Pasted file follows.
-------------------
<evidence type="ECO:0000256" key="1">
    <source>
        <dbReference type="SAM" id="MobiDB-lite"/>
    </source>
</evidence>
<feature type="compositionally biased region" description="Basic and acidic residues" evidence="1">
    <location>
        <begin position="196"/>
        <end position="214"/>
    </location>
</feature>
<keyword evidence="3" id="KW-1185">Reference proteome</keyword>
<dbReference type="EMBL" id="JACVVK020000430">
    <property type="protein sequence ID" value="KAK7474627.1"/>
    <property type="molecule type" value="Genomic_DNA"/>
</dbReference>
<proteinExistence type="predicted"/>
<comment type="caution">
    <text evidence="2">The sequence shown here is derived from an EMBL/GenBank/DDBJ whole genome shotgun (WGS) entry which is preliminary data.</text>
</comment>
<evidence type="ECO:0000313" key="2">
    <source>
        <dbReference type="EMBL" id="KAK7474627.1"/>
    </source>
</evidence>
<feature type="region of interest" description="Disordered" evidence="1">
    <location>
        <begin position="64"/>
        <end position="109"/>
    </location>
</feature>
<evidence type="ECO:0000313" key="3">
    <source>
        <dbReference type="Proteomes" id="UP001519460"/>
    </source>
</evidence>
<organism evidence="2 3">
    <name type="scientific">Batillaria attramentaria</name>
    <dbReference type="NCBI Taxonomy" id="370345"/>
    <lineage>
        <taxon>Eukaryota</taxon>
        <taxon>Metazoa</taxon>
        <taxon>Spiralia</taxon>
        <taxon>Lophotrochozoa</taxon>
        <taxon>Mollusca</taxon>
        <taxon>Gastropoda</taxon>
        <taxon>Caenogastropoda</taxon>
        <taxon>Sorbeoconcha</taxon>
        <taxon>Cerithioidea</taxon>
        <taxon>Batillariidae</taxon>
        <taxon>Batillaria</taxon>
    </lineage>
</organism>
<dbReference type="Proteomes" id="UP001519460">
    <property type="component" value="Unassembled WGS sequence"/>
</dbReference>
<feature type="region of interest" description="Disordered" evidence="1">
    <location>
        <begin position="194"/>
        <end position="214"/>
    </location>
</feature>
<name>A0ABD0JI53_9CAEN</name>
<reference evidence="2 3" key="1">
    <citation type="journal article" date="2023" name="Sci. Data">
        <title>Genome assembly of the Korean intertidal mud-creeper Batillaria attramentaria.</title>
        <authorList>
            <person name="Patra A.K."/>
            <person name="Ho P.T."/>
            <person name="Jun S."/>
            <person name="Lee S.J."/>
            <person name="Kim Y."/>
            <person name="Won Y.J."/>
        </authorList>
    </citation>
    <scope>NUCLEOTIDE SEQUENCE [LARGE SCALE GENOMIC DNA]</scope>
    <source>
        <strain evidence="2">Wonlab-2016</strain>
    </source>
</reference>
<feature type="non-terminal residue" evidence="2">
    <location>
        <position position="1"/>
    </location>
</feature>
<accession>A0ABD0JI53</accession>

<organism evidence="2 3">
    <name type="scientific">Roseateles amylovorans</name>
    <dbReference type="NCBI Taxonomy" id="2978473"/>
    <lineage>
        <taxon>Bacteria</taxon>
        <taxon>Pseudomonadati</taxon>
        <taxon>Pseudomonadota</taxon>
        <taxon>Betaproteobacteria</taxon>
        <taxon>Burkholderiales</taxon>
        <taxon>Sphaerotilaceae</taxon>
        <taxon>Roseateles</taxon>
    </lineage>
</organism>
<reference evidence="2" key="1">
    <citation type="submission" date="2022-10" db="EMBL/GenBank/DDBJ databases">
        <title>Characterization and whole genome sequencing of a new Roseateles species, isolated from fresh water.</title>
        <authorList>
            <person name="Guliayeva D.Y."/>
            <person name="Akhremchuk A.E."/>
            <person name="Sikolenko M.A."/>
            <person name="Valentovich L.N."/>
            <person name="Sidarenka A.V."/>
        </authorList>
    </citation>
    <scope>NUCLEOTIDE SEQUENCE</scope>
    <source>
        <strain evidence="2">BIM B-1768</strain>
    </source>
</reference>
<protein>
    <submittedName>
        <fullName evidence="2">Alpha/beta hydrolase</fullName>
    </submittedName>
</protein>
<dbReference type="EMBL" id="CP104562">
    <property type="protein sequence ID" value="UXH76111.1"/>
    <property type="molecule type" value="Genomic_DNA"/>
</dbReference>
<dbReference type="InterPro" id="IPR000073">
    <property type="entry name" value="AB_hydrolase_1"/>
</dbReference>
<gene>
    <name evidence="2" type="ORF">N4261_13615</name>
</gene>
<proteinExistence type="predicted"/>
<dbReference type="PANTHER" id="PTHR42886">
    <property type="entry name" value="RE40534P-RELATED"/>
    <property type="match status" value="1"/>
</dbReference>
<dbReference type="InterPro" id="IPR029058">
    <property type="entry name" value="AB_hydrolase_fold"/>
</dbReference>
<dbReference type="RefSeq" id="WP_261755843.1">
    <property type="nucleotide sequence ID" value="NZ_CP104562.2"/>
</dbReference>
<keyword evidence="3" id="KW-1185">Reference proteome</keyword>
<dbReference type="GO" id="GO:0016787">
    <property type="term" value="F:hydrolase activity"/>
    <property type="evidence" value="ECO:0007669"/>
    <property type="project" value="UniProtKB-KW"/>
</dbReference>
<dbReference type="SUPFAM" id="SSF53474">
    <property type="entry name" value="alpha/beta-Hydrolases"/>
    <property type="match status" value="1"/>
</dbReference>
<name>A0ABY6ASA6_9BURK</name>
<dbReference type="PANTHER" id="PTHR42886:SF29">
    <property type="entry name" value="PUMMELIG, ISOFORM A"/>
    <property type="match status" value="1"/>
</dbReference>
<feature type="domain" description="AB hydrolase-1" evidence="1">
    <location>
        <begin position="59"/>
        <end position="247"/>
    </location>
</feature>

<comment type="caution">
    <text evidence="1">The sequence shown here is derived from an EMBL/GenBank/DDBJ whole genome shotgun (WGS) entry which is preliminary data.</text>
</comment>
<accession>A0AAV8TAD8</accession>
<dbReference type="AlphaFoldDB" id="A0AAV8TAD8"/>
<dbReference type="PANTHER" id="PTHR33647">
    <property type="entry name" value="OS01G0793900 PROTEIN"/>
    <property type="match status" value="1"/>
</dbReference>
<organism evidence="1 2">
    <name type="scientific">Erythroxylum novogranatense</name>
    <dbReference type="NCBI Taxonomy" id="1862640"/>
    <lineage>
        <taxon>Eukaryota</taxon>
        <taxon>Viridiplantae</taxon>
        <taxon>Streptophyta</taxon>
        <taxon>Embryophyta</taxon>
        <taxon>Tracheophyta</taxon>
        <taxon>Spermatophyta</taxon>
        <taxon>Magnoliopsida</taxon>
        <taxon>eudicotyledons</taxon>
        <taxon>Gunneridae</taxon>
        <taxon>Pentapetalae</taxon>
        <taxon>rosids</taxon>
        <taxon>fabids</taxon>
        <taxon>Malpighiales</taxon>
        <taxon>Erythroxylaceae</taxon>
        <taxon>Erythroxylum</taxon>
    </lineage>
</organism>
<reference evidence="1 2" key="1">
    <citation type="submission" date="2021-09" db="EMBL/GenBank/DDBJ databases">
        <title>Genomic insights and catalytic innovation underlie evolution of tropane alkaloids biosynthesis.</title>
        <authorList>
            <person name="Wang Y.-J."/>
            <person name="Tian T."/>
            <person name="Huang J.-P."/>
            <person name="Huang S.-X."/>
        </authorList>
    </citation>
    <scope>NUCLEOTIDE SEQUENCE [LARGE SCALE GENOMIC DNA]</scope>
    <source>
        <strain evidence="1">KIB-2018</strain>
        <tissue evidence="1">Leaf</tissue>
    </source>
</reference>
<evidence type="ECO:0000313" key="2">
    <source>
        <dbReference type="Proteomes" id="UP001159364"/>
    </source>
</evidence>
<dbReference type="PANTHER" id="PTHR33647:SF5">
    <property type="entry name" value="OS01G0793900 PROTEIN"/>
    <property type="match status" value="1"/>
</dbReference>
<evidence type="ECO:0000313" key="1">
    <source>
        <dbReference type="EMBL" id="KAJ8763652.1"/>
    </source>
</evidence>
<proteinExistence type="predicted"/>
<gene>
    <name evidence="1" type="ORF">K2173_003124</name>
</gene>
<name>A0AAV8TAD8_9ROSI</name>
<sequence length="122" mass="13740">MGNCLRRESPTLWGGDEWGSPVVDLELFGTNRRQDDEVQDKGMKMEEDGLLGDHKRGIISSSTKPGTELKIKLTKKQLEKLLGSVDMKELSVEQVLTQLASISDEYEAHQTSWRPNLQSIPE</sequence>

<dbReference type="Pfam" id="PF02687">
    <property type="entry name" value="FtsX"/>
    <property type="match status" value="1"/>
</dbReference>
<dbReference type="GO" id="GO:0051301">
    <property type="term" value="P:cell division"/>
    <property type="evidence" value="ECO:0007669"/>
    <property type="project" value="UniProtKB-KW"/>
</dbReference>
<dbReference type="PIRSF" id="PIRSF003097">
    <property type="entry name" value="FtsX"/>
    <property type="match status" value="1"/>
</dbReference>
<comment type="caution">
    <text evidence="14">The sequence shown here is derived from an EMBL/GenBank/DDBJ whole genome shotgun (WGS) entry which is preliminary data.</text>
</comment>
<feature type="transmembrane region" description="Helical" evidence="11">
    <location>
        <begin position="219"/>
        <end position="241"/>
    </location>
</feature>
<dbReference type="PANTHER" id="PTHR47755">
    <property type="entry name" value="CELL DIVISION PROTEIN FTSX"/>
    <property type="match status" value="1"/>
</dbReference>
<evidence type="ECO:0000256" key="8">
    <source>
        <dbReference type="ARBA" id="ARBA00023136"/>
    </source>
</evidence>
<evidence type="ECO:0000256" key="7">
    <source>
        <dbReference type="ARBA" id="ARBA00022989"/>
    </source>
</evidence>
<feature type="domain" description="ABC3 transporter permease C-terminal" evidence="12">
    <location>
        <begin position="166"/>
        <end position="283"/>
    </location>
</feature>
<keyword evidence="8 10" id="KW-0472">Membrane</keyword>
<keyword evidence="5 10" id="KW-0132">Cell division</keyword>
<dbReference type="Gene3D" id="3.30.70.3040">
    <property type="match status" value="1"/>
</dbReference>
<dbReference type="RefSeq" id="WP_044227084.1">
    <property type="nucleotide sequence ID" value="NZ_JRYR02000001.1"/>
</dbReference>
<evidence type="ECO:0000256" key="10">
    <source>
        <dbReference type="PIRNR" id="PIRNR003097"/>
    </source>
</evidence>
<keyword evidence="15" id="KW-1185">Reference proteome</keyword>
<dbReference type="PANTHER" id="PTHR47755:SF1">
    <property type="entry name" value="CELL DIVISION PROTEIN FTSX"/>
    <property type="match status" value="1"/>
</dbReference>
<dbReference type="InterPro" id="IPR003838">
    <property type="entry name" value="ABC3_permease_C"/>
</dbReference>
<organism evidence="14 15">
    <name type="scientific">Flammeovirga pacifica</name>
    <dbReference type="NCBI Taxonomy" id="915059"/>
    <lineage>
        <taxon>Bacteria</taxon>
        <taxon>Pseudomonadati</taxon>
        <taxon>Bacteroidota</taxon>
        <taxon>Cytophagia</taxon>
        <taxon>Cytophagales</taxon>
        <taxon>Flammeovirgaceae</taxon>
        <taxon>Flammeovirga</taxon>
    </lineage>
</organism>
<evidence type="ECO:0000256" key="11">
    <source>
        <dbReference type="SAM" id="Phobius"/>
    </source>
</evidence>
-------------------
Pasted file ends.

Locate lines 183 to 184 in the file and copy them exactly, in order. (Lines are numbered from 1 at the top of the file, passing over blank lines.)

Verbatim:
        <taxon>eudicotyledons</taxon>
        <taxon>Gunneridae</taxon>